From the real to the reel, the year was about putting it out there and initiating discussions around how to resolve issues, with Pink, Dangal and Neerja making strong statements. The Madhya Pradesh government showed support by making Neerja and Gangajal tax-free in the state.

Meanwhile, the film fraternity from the US, or rather the Academy of Motion Picture Arts and Sciences, invited Bollywood’s legendary actress Sharmila Tagore, Slumdog Millionaire star Freida Pinto, and director Deepa Mehta to become its members.

Inspiration has many forms

Inspiration comes in all shapes and sizes, and this year was no different. From the girl who was the youngest attendee at this year’s Apple developer conference to the unschooled 17-year-old Malvika Joshi, who made it to MIT when IIT’s back home didn’t welcome her, the year was full of women punching above their weight.

 Tina Dabi from Delhi topped the civil services exam in her first attempt, and Radhika Menon became the first woman to receive the IMO award for exceptional bravery at sea. While 20 women bikers were on a mission to scale the Himalayas this year, Bharulata Kamble  drove from London to Maharashtra to spread awareness about female education. Sheela Sharma has not let her disability get the better of her - the artist paints with her toes and mouth.

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Deepika Padukone, Lalita Babar, Deepa Malik, Chanda Kochar, P. V. Sindhu

Breaking stereotypes

This year, the transgender community made its presence felt across the country. In Kerala, the transgenders cast their votes for the first time, and one became the first Indian transgender to preside over a polling booth as presiding officer during elections.

Deepika Padukone and Priyanka Chopra made waves on the global entertainment industry stage. Deepika was paid more than her male co-stars in India, and Priyanka downed tequila on Ellen Degeneres’ talk show, while also kicking ass in her own show, Quantico, with style and panache. Both the women have emerged as great role models in today’s world.

There were numerous women who embraced themselves and stood by their choices, breaking stereotypes, a few stories of which can be read here.

The A-list

In the world of business and entrepreneurship, of the companies tracked by YourStory, 29 women-led companies raised funding this year.

Biocon Chairperson and Managing Director Kiran Mazumdar Shaw was appointed as ‘Chevalier de l’Ordre National de la LAgion d’Honneur’ (Knight of the National Order of the French Legion of Honour) for her outstanding contribution and dedication to the Biosciences and Research field globally.

PepsiCo CEO and Chairman Indra Nooyi was ranked second in Fortune’s list of the 51 most powerful women in the world, and recently joined Donald Trump’s Strategic and Policy Forum, which brings together CEOs and business leaders who know what it takes to create jobs and drive economic growth in US.

Speaking of lists, on Forbes’s twelfth annual list of the 100 most influential women, featuring extraordinary entrepreneurs, visionary CEOs, politicians, celebrity role models, billionaire activists and pioneer philanthropists, were the names of SBI Chief Arundhati Bhattacharya, ICICI bank head Chanda Kochhar, Biocon founder Kiran Mazumdar Shaw and HT Media Chair Shobhana Bhartia.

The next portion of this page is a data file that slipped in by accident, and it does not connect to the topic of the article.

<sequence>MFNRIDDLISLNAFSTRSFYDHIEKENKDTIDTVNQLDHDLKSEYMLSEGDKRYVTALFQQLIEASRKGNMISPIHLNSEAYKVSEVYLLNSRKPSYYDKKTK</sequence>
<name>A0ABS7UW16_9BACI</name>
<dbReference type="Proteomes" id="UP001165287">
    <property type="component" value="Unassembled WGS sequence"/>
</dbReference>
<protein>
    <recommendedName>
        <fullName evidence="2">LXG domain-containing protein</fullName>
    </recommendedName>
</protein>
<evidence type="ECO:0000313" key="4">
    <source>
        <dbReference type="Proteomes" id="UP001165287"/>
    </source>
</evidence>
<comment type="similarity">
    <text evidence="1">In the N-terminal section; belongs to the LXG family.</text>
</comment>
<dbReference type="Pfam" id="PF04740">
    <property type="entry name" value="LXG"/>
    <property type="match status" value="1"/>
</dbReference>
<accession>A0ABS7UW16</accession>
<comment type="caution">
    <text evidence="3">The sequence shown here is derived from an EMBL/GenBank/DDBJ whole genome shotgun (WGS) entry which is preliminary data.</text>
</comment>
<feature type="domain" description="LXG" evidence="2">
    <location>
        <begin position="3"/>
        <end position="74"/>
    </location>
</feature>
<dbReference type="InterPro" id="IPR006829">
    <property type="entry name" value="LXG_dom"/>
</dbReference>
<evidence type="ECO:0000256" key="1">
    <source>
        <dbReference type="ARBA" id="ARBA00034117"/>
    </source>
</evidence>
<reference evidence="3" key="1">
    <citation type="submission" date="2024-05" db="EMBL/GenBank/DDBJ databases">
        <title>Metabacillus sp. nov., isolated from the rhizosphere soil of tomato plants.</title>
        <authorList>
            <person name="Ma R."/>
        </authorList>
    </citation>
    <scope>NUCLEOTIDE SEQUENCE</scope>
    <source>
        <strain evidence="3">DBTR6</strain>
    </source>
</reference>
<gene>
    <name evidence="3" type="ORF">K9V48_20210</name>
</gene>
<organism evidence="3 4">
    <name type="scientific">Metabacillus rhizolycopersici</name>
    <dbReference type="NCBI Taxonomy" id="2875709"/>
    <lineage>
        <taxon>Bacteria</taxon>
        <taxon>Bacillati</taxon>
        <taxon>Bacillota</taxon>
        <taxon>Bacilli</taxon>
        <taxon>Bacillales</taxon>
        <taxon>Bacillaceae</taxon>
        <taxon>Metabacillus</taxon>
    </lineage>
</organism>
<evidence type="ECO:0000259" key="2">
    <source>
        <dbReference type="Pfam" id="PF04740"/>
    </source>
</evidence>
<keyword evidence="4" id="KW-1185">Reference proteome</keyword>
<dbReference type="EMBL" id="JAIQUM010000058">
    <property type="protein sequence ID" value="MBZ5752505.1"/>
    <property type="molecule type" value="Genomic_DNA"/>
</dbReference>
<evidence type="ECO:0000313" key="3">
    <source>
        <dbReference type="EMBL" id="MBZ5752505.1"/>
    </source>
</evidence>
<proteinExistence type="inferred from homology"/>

India-born Neerja Sethi, who co-founded IT consulting and outsourcing firm Syntel with her husband Bharat Desai, and President and CEO of Arista Networks Jayshree Ullal were listed this year on Forbes‘ annual list of America’s 60 wealthiest and most successful self-made women entrepreneurs, ranked sixteenth and thirtieth respectively.

The government too needs to support small businesses run by women and provide more funding and capital. In a significant step to boost women entrepreneurship in the state, Chief Minister Mehbooba Mufti ordered the conversion of Jammu Haat into an exclusive ‘Women Business Centre’ in Jammu and Kashmir.

Mumbai-based technology startup accelerator Zone Startups launched a first-of-its-kind six-week programme to empower and support women entrepreneurs who are building technology ventures.

women-collage-2
Indra Nooyi, Arundhati Bhattacharya, Priyanka Chopra, Jayshree Ullal, Kiran Mazumdar Shaw

Numbers don’t lie

The Indian economy is losing money because of the lack of a powerful woman workforce, be it in boardrooms or corporate houses. India’s national income would increase by 27 percent if the participation of women in the workforce matches the level of men, IMF Managing Director Christine Lagarde recently shared.

What is the kind of gap we are taking about?

The Credit Suisse Research Institute released its bi-annual CS Gender 3000 report for 2016 reaffirming its prior findings that companies with higher participation of women in decision-making roles continue to generate higher market returns and superior profits. According to the report, the number of women on boards in India has increased. It has doubled over the past six years from 5.5 percent in 2010 to 11.2 percent in 2015. This has helped India close the global gap average, which stands at 14.7 percent.

The World Economic Forum has been quantifying the magnitude of gender-based disparities and tracking their progress since 2006. According to the report this year, India ranks 87 out of the 144 countries on the Global Gender Index Gap. The report compares the data for 2016 with 2006 across four parameters: health, education, political empowerment and economic participation and parity.